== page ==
evidence to prove that their takings claim is nonfrivilous. Id. Obviously, the affidavits Plaintiffs
submitted testifying to the repeat flood events occasioned by the MR-GO project are more than
sufficient to prove by a preponderance of the evidence that Plaintiffs’ claims are nonfrivilous.
Case 1:05-cv-01119-SGB Document 34 Filed 12/06/2006 Page 9 of 11
Furthermore, Defendant has not adequately challenged the factual allegations in
Plaintiffs’ Complaint to force such a factual inquiry. On the contrary, Defendant has merely
challenged Plaintiffs’ ability to ultimately prove each element of their claims. This is
insufficient to shift the evidentiary burden onto Plaintiffs. The S.K.J. Court made this issue very
[S]ubject matter jurisdiction exists when a petitioner asserts a nonfrivolous claim:
To the extent a successful claim against the government requires compliance with
all statutory elements of the claim, failure of proof of an element of the cause of
action means the petitioner is not entitled to the relief he seeks. To conclude in
such a case that the petitioner loses because the forum is “without jurisdiction” is
to obscure the nature of the defect. It would be more accurate to conclude that the
petitioner has failed to prove the necessary elements of a cause for which relief
could be granted. The forum has jurisdiction to hear the matter in the first
instance--that is, subject matter jurisdiction existed--as long as the petitioner
asserted nonfrivolous claims.
Id. at 222. In other words, when Defendant merely challenges Plaintiffs’ ability to prove an
element of their claims; that challenge does not implicate this Court’s jurisdiction over the claim,
and the Motion to Dismiss for Lack of Subject Matter Jurisdiction must be denied for want of
evidence on the part of Defendant.
Amazingly, the contrary position has been taken by Defendant in its Motion to Dismiss.
Defendant lays siege to the argument and claims that the MR-GO was not the direct natural or
probable cause of the damage to Plaintiffs’ injuries,14 notwithstanding Plaintiffs’ provision of
sworn expert testimony to prove that the MR-GO acts as a “storm surge delivery system,”15
effectively funneling waters that would otherwise be blocked or slowed by wetlands directly
onto Plaintiffs’ property. Similarly, although Defendant claims that these damages were not
foreseeable, Plaintiffs provided testimony that the MR-GO had rapidly expanded over the past
14 Defendant’s Memorandum in Support of its Motion to Dismiss (Rec. Doc. 33) at 9.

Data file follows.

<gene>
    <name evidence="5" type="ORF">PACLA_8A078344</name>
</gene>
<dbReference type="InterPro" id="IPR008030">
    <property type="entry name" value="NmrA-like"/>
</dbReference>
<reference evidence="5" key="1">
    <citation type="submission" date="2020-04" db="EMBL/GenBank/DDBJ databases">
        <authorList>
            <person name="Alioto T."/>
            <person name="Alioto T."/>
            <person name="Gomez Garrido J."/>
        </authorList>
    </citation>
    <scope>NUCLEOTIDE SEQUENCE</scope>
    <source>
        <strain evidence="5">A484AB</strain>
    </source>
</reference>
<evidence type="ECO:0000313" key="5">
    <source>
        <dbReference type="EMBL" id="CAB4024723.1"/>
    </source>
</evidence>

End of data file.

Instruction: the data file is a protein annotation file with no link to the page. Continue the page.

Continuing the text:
15 Declaration of Doctor Paul Kemp (Rec. Doc. 32) at 6.
Case 1:05-cv-01119-SGB Document 34 Filed 12/06/2006 Page 10 of 11
several decades, is now more than triple its original width, is deeper, wider and transports a far
greater volume of water than claimed by the Defendant. There is no dispute among the scientists
that the MR-GO works as a deadly funnel.16
Defendant also argues that the flooding of Plaintiffs’ property is not recurring,17 however
Plaintiffs provided sworn testimony that their property flooded at least twice in 2005 as a result
of the MR-GO, and continues to do so to this very day. In light of this sworn testimony,
Plaintiffs clearly have a nonfrivilous claim over which this Court has subject matter jurisdiction.
In sum, Defendant’s combined reply of 20 November 2006 is an attempt to have this
Court misapply the law, ignore the evidence which is admissible, and then dispose of a viable
cause of action without a scrap of inquiry. The Defendant asks this Court to trust it because it is
the Government, but it offers no evidence to support its contentions that its evidence is
trustworthy and otherwise admissible. (In fact, some of its factual statements are patently untrue,
such as Defendant’s contention that the MR-GO is 500-650 feet wide.)18 Defendant is
attempting to confuse the issue with regard to the evidentiary burden that applies in a Rule
12(b)(1) Motion to Dismiss for Lack of Subject Matter Jurisdiction. Ergo, the Motion in Limine
should be granted and the Motion to Dismiss should be denied.
Respectfully submitted this 6th day of December, 2006.
s/ Stephen M. Wiles
F. Gerald Maples, T.A. (# 25960)
Stephen M. Wiles (# 17865)
Carlos A. Zelaya II (# 22900)
F. GERALD MAPLES, P.A.
902 Julia Street
16 Declaration of Doctor Paul Kemp (Rec. Doc. 32) at 7.
17 Defendant’s Memorandum in Support of its Motion to Dismiss (Rec. Doc. 33) at 13.
18 Defendant’s Memorandum in Support of its Motion to Dismiss (Rec. Doc. 33) at 3-4.
Case 1:05-cv-01119-SGB Document 34 Filed 12/06/2006 Page 11 of 11
New Orleans, LA 70113
Telephone: (504) 569-8732
Facsimile: (504) 525-6932
J. Wayne Mumphrey (# 9824)
MUMPHREY LAW FIRM, LLC
One Canal Place
365 Canal Street, Suite 2280
New Orleans, LA 70130
Telephone: (504) 569-0661
Facsimile: (504) 569-0665
John H. Musser, IV (# 9863)
201 St. Charles Avenue
New Orleans, LA 70170
Telephone: (504) 566-1218
Facsimile: (504) 566-7185
COUNSEL FOR PLAINTIFFS
Rocco Tommaseo, Thomas
Tommaseo, Rocky and Carlo, Inc.,
Steven Bordelon, Cynthia Bordelon
and Steve’s Mobile Home & R.V.
CERTIFICATE OF SERVICE
I hereby certify that a true copy of the above and foregoing has been served upon all
counsel of record via facsimile transmission and ECF electronic distribution on this 6th day of
s/ Stephen M. Wiles
Stephen M. Wiles